Emily and I watched a documentary last night called Darkon. Darkon is a live action role playing organization based out of Baltimore. Men and women dress up as knights, warriors, maidens, elves, etc to do battle in a complex, alternative world they've created.
I'd heard about this movie from an screenwriter/author, let's call him Dom Derotta, that comedian/author John Hodgman is writing a fictional adaptation about these LARPer's to become a movie sometime soon. The subject is ripe for funny. And being someone who has always wanted to play Dungeons and Dragons, but never has, I rented the source.
I expected something like last years' King of Kong, where two nerdy gamers battle it out to gain the highest score on the original Donkey Kong. In my mind that movie was not a success because the premise seemed so absurd for a full length documentary that it could only be funny to hold attention, but because its cup runneth over with compassion and sincerity. The characters were driven, but not obsessed. They were likable in their roles and you understood them. It brought people into their world and experience.
Darkon proved a different breed.
The subjects of Darkon seemed so immersed in their gaming world that the language of fantasy and the language of reality were interspersed any given time they opened their mouth. The game, seemingly, never stopped. Battle plans are made at the family diner table. Alliances discussed at a Denny's. By the characters assuming the roles of the game and acting them out, it was nearly impossible to tell when the game was on or off.
The filmmakers objectives, as they've stated, were to bring the viewer into the fantasy of the storyline. Not to understand these people, but to be a part of it. The movie was very explicit that the subjects are unhappy with their real lives, so they use Darkon as an escape. This is hammered into the viewers brain with a numbing redundancy. However, the only thing that keeps fantasy being fantasy is its limitations. It must have borders. Otherwise it becomes reality - in this case a possible unstable one, because the fantasy comes from an impetus of unhappiness. The filmmakers also drew countless parallels to psychological roles humans play in their everyday existence. What makes them fail as examples is that the roles they chose to enhance their metaphor (the respectful roles assumed when going to a wedding, the roles assumed when working at Starbucks) have an end. Donkey Kong ultimately has an end. Their is a separation and a detachment. Darkon has no end.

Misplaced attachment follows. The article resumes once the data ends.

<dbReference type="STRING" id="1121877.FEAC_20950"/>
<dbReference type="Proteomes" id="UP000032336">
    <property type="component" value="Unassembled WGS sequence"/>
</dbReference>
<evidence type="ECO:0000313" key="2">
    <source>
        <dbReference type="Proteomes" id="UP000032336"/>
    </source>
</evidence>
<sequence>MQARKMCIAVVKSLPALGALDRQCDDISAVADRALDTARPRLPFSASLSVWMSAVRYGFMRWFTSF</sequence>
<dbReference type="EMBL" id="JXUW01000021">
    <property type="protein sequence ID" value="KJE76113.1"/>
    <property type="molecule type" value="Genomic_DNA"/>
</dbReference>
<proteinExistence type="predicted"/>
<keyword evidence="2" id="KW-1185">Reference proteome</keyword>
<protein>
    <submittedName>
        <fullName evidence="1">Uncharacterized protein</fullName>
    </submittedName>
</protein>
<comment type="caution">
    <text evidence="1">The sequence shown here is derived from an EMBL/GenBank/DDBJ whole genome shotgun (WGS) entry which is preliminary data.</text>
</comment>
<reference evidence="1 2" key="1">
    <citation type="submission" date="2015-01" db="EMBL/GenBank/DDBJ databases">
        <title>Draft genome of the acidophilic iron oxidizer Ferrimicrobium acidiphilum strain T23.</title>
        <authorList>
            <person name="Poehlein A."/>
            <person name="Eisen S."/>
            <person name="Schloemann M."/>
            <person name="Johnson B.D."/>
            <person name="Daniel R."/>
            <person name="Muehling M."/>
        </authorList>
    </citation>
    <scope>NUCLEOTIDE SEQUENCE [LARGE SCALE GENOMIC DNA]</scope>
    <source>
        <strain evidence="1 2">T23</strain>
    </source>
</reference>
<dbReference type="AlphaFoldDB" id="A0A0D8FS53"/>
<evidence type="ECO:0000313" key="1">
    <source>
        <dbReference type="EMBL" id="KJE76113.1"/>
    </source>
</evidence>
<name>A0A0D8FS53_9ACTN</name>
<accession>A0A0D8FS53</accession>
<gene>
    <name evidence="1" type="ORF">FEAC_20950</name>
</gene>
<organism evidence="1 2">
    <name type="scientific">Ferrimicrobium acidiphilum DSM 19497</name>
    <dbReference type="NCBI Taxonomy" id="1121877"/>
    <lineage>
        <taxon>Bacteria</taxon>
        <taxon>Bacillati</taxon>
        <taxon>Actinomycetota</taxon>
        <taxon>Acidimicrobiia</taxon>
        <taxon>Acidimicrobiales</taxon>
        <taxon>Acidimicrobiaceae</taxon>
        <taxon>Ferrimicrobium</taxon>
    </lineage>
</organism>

It was interesting to hear the language of everyday reality come into conflict with the fantasized, antiquated, Norman english, as perpetuated by Hollywood myth. It was also interesting to watch these people improvise and act out their roles. They truly hammed it up, but was it for the camera? Its hard to say. But this performance behavior is typical of a child. How have they preserved their imaginations?
At one point there is a long segment where we watch one of the main"characters" young boys' play out a violent fantasy with a fake sword. The scene goes on for a long time, with him hacking away at air. It is exactly like his fathers' fantasy, except the boy is maybe six years old. It seems normal for him to act this way. That is one interesting question the movie brings up, is the acceptance of imagination.
I love imagination. I try to put it into writing. Into many things. But I don't use it as an escape, or at least not always. Otherwise, why come back? And maybe that ultimately that is the problem with Darkon. It is escapism in an unhealthy manner. Why is it unhealthy? Is it because they have children and societal responsibilities? Not really. It is not my place to judge them, especially when they aren't harming anyone. Accept maybe themselves.
Wednesday, May 7, 2008
Posted by Brian Foley at 2:53 PM